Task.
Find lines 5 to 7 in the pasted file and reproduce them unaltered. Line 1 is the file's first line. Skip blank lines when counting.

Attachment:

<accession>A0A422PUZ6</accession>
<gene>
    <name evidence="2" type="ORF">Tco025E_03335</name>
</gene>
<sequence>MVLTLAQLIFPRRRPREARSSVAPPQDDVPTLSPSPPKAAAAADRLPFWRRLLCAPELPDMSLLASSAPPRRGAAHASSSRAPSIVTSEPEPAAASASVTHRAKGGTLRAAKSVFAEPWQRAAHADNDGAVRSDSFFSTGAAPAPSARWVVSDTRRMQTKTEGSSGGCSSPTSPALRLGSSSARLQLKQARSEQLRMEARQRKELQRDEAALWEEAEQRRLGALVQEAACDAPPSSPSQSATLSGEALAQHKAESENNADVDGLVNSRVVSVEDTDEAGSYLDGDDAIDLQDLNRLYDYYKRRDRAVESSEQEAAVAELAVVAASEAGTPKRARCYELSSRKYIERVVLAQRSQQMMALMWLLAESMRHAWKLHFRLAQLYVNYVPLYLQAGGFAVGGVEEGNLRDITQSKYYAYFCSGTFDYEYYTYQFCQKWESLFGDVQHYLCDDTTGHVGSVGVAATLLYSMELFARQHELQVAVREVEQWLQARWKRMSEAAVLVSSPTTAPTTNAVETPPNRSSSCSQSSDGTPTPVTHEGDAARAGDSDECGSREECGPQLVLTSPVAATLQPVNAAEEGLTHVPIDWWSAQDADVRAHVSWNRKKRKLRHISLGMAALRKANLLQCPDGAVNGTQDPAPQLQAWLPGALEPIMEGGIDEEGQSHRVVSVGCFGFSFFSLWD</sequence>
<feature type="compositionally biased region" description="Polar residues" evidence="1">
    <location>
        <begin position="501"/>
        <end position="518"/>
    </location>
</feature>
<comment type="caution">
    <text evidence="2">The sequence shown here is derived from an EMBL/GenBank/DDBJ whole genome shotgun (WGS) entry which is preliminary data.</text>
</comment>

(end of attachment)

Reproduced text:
<sequence>MVLTLAQLIFPRRRPREARSSVAPPQDDVPTLSPSPPKAAAAADRLPFWRRLLCAPELPDMSLLASSAPPRRGAAHASSSRAPSIVTSEPEPAAASASVTHRAKGGTLRAAKSVFAEPWQRAAHADNDGAVRSDSFFSTGAAPAPSARWVVSDTRRMQTKTEGSSGGCSSPTSPALRLGSSSARLQLKQARSEQLRMEARQRKELQRDEAALWEEAEQRRLGALVQEAACDAPPSSPSQSATLSGEALAQHKAESENNADVDGLVNSRVVSVEDTDEAGSYLDGDDAIDLQDLNRLYDYYKRRDRAVESSEQEAAVAELAVVAASEAGTPKRARCYELSSRKYIERVVLAQRSQQMMALMWLLAESMRHAWKLHFRLAQLYVNYVPLYLQAGGFAVGGVEEGNLRDITQSKYYAYFCSGTFDYEYYTYQFCQKWESLFGDVQHYLCDDTTGHVGSVGVAATLLYSMELFARQHELQVAVREVEQWLQARWKRMSEAAVLVSSPTTAPTTNAVETPPNRSSSCSQSSDGTPTPVTHEGDAARAGDSDECGSREECGPQLVLTSPVAATLQPVNAAEEGLTHVPIDWWSAQDADVRAHVSWNRKKRKLRHISLGMAALRKANLLQCPDGAVNGTQDPAPQLQAWLPGALEPIMEGGIDEEGQSHRVVSVGCFGFSFFSLWD</sequence>
<feature type="compositionally biased region" description="Polar residues" evidence="1">
    <location>